Holiday travel makes it so that you can’t control a lot of things about your sleeping environment. As a result you might need to change some things about your ADHD sleep routine. Many times traveling during the holidays means that you sleep several nights in hotels or someone’s spare bedroom. While you might not be able to control as much of the environment as you would like, you still can control screens at bed.
During the holidays, make sure that you keep yourself and your kids away from screens just before and while in bed. Your body has enough difficulties adapting to and falling asleep in a new place. Make things easier where you can. This starts with limiting screens as much as possible and making sure the bedroom stays free of electronics.
In addition to limiting screens at night, you also should try to limit sleeping during the day. Even though many of us like to sneak in a nap after those large holiday meals, we would probably all be better off without it—or at least without a long nap. Your body needs to get consistent long periods of deep sleep, and a long nap might throw off good sleep later.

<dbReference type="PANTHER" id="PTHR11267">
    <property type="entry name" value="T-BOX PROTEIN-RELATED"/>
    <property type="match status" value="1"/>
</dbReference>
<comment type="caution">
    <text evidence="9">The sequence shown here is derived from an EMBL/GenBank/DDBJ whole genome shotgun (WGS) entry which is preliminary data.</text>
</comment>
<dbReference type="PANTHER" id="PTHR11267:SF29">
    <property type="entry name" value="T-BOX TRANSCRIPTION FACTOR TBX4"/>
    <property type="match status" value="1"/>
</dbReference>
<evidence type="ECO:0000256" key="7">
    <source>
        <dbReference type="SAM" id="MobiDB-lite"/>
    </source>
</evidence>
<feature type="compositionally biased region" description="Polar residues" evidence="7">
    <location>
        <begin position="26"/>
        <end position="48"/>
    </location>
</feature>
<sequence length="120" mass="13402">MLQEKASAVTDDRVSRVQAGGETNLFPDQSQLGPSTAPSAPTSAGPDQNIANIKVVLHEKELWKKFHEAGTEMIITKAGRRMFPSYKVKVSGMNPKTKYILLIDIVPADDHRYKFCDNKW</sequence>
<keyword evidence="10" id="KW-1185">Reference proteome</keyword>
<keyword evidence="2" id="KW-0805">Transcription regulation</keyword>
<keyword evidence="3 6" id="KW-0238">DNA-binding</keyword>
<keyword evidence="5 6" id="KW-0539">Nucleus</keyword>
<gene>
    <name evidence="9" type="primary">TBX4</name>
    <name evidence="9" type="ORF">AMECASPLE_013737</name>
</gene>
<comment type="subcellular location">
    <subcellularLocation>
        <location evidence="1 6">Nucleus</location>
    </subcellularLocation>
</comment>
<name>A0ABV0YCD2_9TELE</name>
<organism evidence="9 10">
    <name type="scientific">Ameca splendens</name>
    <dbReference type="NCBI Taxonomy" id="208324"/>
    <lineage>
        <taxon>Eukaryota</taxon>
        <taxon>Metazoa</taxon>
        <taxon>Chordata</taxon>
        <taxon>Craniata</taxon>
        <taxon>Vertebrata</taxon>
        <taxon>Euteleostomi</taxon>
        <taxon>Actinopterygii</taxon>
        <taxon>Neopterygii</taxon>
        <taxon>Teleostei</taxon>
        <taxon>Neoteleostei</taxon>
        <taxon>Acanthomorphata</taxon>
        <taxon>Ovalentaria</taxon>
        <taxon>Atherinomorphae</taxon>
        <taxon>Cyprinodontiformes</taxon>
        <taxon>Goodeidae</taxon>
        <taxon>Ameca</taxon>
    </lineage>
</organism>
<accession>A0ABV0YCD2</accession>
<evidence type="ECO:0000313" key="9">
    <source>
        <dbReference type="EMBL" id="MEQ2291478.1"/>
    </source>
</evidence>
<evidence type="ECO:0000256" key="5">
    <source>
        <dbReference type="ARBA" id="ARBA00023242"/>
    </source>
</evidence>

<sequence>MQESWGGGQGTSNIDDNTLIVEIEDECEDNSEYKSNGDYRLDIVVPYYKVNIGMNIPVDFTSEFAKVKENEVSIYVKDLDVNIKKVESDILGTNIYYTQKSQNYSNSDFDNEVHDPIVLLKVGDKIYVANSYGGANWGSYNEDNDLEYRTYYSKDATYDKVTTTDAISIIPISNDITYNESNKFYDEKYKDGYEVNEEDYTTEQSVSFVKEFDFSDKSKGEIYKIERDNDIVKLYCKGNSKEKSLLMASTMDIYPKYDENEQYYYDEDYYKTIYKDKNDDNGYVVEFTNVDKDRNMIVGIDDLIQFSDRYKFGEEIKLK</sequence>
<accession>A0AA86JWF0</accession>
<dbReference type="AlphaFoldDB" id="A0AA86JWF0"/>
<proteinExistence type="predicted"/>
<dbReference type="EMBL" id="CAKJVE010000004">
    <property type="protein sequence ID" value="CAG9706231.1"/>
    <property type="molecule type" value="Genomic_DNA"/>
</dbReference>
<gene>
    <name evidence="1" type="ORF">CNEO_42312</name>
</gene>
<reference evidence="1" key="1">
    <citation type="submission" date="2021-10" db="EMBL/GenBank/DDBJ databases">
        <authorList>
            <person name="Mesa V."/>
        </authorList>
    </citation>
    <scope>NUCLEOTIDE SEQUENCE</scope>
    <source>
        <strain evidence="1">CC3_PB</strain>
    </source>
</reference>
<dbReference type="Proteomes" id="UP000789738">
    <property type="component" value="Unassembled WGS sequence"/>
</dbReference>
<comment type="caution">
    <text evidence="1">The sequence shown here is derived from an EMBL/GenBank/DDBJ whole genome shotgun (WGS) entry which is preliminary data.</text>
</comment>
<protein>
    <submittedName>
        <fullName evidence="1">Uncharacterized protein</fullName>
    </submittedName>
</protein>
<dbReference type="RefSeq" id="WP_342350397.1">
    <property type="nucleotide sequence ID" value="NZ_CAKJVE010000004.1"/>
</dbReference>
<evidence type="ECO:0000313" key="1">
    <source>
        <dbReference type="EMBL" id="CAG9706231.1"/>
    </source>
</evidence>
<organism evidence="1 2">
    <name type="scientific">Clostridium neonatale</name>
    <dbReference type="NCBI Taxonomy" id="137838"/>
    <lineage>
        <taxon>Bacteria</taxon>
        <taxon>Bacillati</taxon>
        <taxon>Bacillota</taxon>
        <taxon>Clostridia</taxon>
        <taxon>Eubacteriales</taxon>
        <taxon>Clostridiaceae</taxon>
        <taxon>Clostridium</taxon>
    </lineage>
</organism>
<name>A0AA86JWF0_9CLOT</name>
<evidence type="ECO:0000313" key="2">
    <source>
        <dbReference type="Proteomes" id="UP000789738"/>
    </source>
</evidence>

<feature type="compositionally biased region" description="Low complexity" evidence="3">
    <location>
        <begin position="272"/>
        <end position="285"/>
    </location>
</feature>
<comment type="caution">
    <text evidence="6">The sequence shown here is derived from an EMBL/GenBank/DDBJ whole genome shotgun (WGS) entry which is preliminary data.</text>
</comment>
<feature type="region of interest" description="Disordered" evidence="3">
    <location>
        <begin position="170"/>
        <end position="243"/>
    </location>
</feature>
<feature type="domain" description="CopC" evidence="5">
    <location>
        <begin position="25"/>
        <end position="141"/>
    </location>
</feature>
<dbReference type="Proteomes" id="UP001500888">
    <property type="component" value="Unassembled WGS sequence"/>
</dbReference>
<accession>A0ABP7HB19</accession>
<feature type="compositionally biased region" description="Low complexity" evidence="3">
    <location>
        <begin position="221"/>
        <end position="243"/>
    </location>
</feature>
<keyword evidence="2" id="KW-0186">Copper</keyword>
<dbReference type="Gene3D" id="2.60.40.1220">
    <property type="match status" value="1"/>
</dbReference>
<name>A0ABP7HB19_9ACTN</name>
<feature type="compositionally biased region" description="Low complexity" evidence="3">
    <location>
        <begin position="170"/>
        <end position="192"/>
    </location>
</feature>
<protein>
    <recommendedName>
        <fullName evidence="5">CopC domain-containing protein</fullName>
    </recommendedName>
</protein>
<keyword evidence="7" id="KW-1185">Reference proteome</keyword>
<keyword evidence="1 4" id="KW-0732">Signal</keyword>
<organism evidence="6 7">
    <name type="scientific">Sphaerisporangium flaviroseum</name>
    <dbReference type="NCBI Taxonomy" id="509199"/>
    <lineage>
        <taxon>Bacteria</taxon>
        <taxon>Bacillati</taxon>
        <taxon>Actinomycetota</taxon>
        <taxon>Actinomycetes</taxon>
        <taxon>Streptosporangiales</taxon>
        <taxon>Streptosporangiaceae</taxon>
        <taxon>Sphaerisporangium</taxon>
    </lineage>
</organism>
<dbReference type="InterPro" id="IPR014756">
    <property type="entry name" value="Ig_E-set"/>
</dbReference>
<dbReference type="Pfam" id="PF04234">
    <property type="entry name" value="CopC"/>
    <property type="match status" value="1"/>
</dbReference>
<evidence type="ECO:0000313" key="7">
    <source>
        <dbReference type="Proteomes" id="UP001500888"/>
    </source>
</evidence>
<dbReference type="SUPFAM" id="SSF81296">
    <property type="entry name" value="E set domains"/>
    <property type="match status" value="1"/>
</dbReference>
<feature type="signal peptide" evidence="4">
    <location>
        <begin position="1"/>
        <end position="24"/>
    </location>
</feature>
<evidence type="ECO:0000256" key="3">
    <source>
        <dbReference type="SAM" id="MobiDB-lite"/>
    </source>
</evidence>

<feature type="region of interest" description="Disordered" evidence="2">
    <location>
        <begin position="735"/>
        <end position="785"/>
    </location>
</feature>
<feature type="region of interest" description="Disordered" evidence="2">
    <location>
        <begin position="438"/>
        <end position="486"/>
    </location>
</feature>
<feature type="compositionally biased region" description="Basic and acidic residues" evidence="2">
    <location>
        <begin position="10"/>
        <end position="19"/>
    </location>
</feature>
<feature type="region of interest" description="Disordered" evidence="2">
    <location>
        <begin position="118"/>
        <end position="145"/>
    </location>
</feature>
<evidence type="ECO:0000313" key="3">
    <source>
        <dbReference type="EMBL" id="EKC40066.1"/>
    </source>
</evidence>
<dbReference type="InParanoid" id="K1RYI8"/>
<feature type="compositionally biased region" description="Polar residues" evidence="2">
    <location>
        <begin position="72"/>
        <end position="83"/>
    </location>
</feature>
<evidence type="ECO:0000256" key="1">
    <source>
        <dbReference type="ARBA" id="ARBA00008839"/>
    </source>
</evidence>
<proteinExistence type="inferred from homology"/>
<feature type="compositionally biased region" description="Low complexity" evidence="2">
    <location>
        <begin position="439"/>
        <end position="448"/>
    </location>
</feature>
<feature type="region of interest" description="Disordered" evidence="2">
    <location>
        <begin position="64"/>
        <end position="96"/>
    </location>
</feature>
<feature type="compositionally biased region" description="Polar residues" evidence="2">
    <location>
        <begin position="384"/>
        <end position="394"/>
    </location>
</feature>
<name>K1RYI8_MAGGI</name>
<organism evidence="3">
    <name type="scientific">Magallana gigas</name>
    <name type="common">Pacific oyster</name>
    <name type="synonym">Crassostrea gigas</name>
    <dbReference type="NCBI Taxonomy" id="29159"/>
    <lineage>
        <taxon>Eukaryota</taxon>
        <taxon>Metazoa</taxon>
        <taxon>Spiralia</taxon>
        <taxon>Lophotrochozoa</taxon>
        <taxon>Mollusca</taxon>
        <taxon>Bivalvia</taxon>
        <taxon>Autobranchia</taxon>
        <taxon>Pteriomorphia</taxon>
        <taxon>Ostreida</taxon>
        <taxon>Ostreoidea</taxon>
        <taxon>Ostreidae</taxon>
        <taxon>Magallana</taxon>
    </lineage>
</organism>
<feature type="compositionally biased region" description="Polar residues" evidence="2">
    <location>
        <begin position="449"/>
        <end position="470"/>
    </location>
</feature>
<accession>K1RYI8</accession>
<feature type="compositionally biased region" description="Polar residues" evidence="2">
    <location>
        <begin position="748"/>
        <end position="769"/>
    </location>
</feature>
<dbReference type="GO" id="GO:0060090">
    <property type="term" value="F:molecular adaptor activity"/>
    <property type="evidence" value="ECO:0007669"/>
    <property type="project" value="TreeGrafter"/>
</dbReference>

To avoid throwing off your body’s internal sleep rhythm you should try to stay awake during the day, or nap for short periods only. This way, you should be exhausted enough to sleep soundly at night. By exhausting your body, you should be able to go to sleep easier and sleep longer. Overall, this will help your body adjust even though other parts of your sleep routine may have change.
The final section of our ADHD holiday survival guide covers social interactions. Holidays tend to be packed full of social interactions with new people and new faces. Whether at the office work party, school holiday party, holiday community parade, or just with visiting relatives, you will more than likely be surrounded by a lot of people during the holidays.